“Unless you're bedridden and you can't move, if you put your mind to it, you can get to where you can get through the game,” said Shiddo.
McKibbon said there were members of his former Juel League team who would step up on a weekly basis and perform no matter their plight.
They just wanted to compete.
“We had a series of players who would definitely push the limits of what was acceptable to play with and what wasn't,” said McKibbon. “They loved each other so much that it didn't matter. In a big game, you knew you were going to lace up those shoes and you're going to go play no matter what.”
Phil vs Jerry
The coach-general manager relationship was also a focal point. Episode one recounts the moment when former Bulls general manager Jerry Krause announced legendary head coach Phil Jackson would be let go following the Bulls 1997-98 season, despite a sixth championship run.
Former Bulls players and staff said in the documentary that the decision to fire Jackson is the reason why Jordan left Chicago, ultimately ending the six-time champions dynasty.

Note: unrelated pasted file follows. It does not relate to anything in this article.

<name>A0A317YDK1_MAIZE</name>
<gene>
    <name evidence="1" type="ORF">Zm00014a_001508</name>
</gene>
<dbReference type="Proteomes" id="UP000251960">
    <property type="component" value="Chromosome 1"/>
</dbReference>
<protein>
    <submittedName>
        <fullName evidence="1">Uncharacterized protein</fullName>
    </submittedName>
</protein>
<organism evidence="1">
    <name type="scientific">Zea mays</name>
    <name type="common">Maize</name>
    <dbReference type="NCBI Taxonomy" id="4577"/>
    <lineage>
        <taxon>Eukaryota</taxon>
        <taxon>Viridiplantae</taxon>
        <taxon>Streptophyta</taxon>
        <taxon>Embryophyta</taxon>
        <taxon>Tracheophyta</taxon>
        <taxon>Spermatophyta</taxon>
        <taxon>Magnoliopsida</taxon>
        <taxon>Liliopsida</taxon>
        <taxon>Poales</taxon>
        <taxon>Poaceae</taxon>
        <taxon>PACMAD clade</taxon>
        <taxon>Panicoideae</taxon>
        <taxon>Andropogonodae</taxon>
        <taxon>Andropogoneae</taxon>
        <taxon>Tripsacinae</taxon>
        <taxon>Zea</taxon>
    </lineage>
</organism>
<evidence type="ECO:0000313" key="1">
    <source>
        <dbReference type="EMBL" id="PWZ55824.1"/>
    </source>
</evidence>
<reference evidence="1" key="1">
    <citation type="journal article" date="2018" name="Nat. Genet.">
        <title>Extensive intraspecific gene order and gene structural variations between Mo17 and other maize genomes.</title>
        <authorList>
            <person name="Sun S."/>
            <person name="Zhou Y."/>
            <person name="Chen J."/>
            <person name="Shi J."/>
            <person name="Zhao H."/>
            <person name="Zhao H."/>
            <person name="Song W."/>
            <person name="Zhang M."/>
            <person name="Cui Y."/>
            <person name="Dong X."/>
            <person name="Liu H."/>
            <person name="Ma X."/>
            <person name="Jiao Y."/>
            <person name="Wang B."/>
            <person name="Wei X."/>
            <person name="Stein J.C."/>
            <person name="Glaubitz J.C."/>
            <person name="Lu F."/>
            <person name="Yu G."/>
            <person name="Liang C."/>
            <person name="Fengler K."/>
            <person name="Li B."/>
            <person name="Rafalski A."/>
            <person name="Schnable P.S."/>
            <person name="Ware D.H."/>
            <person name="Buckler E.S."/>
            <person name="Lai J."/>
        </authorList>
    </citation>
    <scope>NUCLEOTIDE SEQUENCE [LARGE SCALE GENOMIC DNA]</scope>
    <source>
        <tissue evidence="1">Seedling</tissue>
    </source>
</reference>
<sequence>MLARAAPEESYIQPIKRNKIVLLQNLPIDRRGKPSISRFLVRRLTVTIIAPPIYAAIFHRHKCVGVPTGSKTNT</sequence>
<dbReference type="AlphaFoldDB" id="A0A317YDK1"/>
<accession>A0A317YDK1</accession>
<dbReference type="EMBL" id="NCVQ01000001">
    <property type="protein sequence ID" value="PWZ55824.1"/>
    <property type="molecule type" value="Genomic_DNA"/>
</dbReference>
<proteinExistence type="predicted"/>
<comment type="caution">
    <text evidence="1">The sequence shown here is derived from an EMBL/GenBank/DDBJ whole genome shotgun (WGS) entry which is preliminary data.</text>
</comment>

McKibbon said he believed the coaching transaction stemmed from a “power dynamic change” that was occurring in the NBA that saw head coaches being paid more than general managers.
“The documentary talked a little bit about 'little man syndrome' and Krause. [Krause] wanted way more credit than what he was given through that [championship] run," said McKibbon. "As Phil [Jackson] gained more power within that organization, especially with the players, I think there was definitely some resentment [from Krause] there.”
Shiddo, who tied for first in points on the team this season, with 391, compares himself to Jordan “with a little bit of [Scottie] Pippen.” He expressed how he may not have a leadership style parallel to Jordan’s, but he does have a similar killer instinct in him that made the Bulls legend so dominant.
Kerr, a former Bulls guard and current Golden State Warriors head coach, was always thought of as a role player who could come off the bench and support the team with his particular skill set; a sharpshooter who could make critical baskets when called upon.
Both Tennant and third-year guard Tyler Thomson believe they emulate Kerr’s characteristics on the court as players who can provide offensive support in many different ways if needed.
“I think [Kerr] is a good relation for me,” Thomson said. “[Kerr] realized that he did have a role to play and that was a big part of our team this year. Everyone realized that was going to be something that we needed to know; to go out there and do our role.”